I have a Cold Steel Kukri machete that I've used for a few years. It was for rough tasks, like cutting sod, that I wouldn't use nicer edged tools. It's not very obvious below but the original finish was getting worn off and the sheath fasteners had began to rust. It rolled around in my trunk for a few years, so I'm not shocked or disappointed.
The kukri is made out of 1055 Carbon Steel, so I'd decided to use it as a test subject for acid etching instead of applying a new finish. The first step was to remove the original finish with a belt sander (being careful to not overheat it and ruin the temper). Then I applied thick nail polish to the areas I did not want the acid to affect. To make it dorky, I decided to use Anglo-saxon ruins for my initials.
At the local hackerspace I experimented with scrap washers with different HCl concentrations. The washers were an imperfect test because often they had different surface treatments than raw carbon steel, but they were what I had. I began with some 10 mol / ~32% HCL in 15 minute periods. At higher concentrations the nail polish actually flakes off and ruins the pattern. Eventually I settled on a 10% solution, which is a 1 part water to 1 part Muriatic Acid. Note that I had to dig around the MSDS to figure out the concentration.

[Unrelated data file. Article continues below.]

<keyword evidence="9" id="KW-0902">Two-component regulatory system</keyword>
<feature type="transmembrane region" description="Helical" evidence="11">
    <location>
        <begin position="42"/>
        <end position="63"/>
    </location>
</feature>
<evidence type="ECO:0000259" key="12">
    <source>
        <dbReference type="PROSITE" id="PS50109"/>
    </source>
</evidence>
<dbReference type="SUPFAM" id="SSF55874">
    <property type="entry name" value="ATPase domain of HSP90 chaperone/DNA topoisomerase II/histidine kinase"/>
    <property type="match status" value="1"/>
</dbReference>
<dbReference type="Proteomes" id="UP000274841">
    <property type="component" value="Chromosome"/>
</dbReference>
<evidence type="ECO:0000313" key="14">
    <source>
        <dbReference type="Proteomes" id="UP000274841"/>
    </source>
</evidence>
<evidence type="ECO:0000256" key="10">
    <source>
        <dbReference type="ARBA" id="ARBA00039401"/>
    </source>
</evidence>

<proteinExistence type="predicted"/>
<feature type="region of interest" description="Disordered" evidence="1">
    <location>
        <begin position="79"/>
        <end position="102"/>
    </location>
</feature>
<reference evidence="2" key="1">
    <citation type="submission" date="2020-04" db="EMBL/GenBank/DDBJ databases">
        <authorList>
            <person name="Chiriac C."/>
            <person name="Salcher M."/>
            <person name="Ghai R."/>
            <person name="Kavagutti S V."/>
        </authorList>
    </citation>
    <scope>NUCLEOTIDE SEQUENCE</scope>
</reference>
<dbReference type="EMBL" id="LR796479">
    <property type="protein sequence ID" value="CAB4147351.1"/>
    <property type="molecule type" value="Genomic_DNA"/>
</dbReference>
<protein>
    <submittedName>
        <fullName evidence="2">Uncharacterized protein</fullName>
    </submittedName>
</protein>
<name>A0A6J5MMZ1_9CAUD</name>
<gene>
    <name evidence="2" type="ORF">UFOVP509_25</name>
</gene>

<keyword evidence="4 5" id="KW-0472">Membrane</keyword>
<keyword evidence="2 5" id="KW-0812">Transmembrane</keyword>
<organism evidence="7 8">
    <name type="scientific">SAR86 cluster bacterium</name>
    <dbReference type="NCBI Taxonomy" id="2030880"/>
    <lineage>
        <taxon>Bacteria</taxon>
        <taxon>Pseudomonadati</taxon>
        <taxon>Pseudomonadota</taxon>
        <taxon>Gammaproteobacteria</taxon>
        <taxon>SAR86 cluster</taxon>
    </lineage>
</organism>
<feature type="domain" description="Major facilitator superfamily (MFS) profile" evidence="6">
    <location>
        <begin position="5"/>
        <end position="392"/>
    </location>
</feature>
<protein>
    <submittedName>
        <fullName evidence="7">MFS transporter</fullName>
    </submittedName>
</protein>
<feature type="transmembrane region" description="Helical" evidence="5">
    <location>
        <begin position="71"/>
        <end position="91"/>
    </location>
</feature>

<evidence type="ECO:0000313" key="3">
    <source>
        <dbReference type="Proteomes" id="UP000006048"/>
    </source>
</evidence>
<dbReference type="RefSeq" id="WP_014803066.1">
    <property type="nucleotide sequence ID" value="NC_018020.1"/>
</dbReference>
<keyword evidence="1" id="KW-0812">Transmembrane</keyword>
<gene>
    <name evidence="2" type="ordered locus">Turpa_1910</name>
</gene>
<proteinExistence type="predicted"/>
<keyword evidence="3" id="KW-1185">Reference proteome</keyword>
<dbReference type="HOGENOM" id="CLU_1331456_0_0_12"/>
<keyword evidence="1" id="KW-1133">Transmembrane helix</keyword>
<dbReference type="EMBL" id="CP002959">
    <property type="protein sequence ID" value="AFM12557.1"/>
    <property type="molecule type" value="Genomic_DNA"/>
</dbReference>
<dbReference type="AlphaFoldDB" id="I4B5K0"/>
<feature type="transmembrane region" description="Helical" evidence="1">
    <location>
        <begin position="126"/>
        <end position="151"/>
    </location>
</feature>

I used a glass vase to hold the solution and set it in a spare slop sink we had laying around (there's a lot of things laying around the shop). It sat for one hour at 10%. If you wanted deeper etching, my understanding is you would wipe off the surface layer and re-apply the etch to make it deeper. I only wanted a cosmetic etch, so I only used the single application.
After that I just rubbed off the nail polish with acetone to reveal the final pattern. I did use a buffing wheel and some Renaissance wax for the final finish. If you don't do a heavy etch, be careful to not over-buff it and remove some of the effect.
Honestly, it's not as nice as I had hoped. Had I spent more time on the pattern or had some other 1055/carbon steel samples I could probably have dialed it in more. That said, this is a $25 machete. Now it's now customized and I have experience in a new skill. Before applying the treatment to a DIY knife, I'll be doing some more forum research.